The comet in the top left of the photo. A tree in the bottom right.

NEOWISE update

Now that our fine comet friend has shifted so that it is visible in the evenings (~80 minutes after sunset, so ~10:20 p.m. Washington state time), it has been cloudy almost every single night. Yesterday it was cloudy all day too, but when I looked outside during our evening Zoom exercise class, I saw blue sky all of a sudden! After class, Cobalt and I went for a walk to get a better idea of the weather. It was relatively clear above us, but still cloudy to the northwest, where NEOWISE has been hanging out in the evenings. Maybe the clouds would continue to roll away in the two hours before NEOWISE was due to be visible in the sky?

We decided to attempt another comet sighting after dinner. We packed the camera and its tripod and headed off to our favorite area to see things west of us. It’s still in the city, but you have to go through some trees to get there, and then you end up looking across Puget Sound. Anyway, we got there at 10 p.m. but then had to turn around because the site has been closed during the pandemic to keep the number of people in the area down.

We drove north and finally turned down a street with a pretty good view of the northwest. There was one couple with masks and binoculars looking up, so we pulled over.

The viewing conditions were not great. The spot had tall trees blocking our view of the sky. And on either side of the trees were VERY BRIGHT streetlights. Also, other people showed up, driving down the street with their headlights blaring and then taking forever to get out of their cars and turn off all their lights. Everyone was staring at the sky, but no one was having much luck finding NEOWISE.

I was having trouble even setting up the camera. Because everything around us was so bright, I couldn’t find or focus on any stars through the viewfinder. And my glasses, which help me see the crisp pinpoints of light, were getting fogged up thanks to my mask. I was getting frustrated.

I took a break from the camera and pulled out a handy article from Sky and Telescope, which has very specific instructions and diagrams for finding the comet: Find the big dipper, it says, and then count three fists below the dipper. Then move a little to the right. I handed my phone to Cobalt to ask him if he could make sense of the diagrams while I struggled with the camera. “I found it!” he said, and motioned for me to move the camera even MORE underneath one of the streetlights. If I squinted to where he was pointing, I could just barely make out a blur that looked vaguely like the bright comet we had seen last week. Or maybe I was just imagining things.

I pointed my camera in that direction, adjusted the lens to “infinity” focus (no way to focus on something you can’t see… plus that streetlight was REALLY bright) and took a picture. This is what we saw 5 seconds later in my display screen.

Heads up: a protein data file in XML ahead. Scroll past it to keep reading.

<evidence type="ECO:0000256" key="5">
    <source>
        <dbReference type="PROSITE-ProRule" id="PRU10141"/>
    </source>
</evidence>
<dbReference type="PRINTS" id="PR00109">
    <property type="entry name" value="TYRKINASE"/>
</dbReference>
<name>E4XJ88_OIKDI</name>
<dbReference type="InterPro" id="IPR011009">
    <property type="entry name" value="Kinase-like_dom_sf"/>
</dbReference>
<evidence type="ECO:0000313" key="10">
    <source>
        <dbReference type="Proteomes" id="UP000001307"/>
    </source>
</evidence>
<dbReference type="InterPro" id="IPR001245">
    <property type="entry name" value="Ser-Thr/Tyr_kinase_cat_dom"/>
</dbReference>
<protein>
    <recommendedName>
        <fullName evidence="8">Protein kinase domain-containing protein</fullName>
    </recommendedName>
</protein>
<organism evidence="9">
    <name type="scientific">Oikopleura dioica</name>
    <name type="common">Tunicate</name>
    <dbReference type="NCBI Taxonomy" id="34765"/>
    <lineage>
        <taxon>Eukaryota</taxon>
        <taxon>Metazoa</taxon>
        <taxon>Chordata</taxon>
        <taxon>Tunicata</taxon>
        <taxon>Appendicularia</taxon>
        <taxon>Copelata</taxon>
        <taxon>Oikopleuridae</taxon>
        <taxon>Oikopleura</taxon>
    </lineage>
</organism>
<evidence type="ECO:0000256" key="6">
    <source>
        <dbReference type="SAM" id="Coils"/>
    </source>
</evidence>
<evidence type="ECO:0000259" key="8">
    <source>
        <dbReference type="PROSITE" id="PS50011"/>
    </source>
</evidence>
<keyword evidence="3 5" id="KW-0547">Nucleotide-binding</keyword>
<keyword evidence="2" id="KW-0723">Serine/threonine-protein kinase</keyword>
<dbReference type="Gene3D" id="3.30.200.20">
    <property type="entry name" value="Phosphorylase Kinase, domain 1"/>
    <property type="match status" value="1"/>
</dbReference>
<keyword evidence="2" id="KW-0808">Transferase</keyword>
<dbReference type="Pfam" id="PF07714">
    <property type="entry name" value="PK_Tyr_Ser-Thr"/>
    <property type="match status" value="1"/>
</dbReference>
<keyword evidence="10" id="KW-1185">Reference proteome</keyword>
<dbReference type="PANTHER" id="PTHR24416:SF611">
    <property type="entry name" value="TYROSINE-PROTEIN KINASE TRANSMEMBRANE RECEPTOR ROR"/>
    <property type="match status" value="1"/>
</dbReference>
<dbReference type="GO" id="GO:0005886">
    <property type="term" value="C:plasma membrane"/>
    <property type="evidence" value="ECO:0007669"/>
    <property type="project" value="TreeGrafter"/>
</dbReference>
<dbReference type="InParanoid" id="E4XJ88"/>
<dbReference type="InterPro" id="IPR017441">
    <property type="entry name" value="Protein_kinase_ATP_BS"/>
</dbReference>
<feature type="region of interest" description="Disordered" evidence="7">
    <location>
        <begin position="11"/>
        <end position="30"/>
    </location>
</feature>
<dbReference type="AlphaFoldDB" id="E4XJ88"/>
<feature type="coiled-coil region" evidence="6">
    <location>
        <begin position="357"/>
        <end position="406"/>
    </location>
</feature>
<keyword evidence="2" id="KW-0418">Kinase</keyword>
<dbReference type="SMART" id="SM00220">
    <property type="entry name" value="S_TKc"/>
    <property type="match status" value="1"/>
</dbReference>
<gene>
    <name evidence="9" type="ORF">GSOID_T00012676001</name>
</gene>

The night sky with a comet tail barely visible at the bottom of the photo.
A TAIL! We found the tail!

COBALT HAD FOUND IT! Nice work, Cobalt. All of the other comet-viewers had given up by then, so it was just the two of us discussing how to tweak the camera settings without losing the comet. It’s always fun to photograph something COMPLETELY blind, using the display screen to give us any indication that we’re on the right track. Cobalt mentioned multiple times that we were so lucky to be in this digital photography age. Phew! Here are some more pictures from our adventure.

The comet in the top left of the photo with a small bright blur to the right of it. A tree takes up the bottom right of the photo.
I wonder what is next to NEOWISE in this picture. It shows up in a few of my pictures from around the same time, seemingly making an arc in the sky. Is it the International Space Station?! Someone who knows more about space, please weigh in.

 

The comet tail coming up from the bottom of the photo. You can sort of see the ion tail too coming off the top.
Did you know that comets actually have TWO tails? The main one is all the dust created from the melting ice/debris released when the comet passed the sun. The other is made up of ions released thanks to the solar radiation. I like this picture because I can sorta see the ion tail (it’s on top, kinda blue). Can you see it? :)

These photos were taken with a pretty long exposure (between 1 and 10 seconds) and a really high ISO. As usual, I have MOAR photo ideas that I want to try, but we’ll see if we get to go find the comet again. It is supposedly getting close and closer to Earth (it will be the closest on July 23), but it is also getting dimmer and dimmer. We’re lucky we have a telephoto lens and a camera that lets us take long exposures, but I’m worried that without binoculars, we won’t be able to see it by eye soon. :(

Anyone else have NEOWISE adventures that they want to share?

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